An original article from Lepore et al. describes a pro-tumorigenic role for CXCL16/CXCR6 signaling in glioma progression pointing to a critical role in immune-suppression. In a GL261 syngeneic orthotopic implantation model, CXCR6-deficient mice survived significantly longer than WT counterparts, with significantly reduced tumor volumes. Using anti-CXCL16 neutralizing antibodies, the authors discovered that glioma-secreted-CXCL16 induced an immune-suppressive gene expression signature in primary microglial cells.

Strategies able to inhibit macrophage recruiting or polarizing chemokines also create a permissive environment for immunotherapy, favoring activation of effector cells with anti-tumor activities. Nevertheless, activated CD8+ and NK cell populations rely on several receptors for their recruitment and infiltration and immunotherapeutic approaches are less effective in chemokine receptor deficient mice. Indeed, the distribution and phenotype of different NK cell subsets can be affected by specific types of tumor and its location and this often correlate to altered migration and homing. These and other aspects regulating trafficking and tissue localization of NK cells are discussed in this collection by Castriconi et al. Furthermore, by reporting evidence from the literature, Susek et al. revised the effect of CXCR1/2 and CXCR3, highlighting the importance of the formers in suppressive cell recruitment and of the latter in the generation of an effective T and natural killer cell anti-tumor response.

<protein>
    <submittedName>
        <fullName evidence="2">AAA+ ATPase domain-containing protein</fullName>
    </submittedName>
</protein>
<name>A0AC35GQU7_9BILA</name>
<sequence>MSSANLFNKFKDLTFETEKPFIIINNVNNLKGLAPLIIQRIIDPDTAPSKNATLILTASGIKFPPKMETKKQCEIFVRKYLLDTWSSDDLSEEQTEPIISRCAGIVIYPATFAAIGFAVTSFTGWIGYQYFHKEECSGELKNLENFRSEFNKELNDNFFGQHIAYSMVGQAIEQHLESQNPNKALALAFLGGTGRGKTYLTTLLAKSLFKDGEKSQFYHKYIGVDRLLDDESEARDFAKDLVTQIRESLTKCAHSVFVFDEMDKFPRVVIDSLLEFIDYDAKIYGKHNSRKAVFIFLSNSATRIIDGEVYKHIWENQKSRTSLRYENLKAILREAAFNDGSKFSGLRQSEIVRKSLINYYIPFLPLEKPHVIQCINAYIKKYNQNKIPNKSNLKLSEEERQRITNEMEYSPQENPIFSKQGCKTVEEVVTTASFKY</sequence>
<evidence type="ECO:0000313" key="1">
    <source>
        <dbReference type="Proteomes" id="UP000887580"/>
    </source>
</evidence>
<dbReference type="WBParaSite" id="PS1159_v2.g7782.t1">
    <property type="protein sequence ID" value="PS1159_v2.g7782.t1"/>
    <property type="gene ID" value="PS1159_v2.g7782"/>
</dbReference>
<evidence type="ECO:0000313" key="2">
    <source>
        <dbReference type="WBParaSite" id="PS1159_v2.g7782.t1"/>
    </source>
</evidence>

Since the first mechanistic study defining a protective role for leukocyte attractant chemerin in recruiting anti-tumor NK cells to melanoma lesions in 2012, there have been nearly 100 publications exploring the role of chemerin in cancer. The review by Shin et al. provides a comprehensive examination of chemerin in cancer, with a focus on mechanistic preclinical studies and functional consequences of chemerin in tumors. An original research article by Pachynski et al. indicates that chemerin gene expression is significantly downregulated in human breast cancer, which the authors hypothesize to be part of an adaptive tumor evasion strategy. Chemerin overexpression by mouse EMT6 breast cancer cells suppressed tumor growth in vivo, which was associated with increased CD4+ and NK cell infiltration into the tumor and mechanistically dependent on NK cells.

Many malignant tumors of non-hematopoietic origin express multiple chemoattractant GPCRs that increase the invasiveness and metastasis of tumor cells. In addition, chemoattractants also enable the interaction of tumor cells with host cells, thus promoting tumor growth and development of distant metastasis.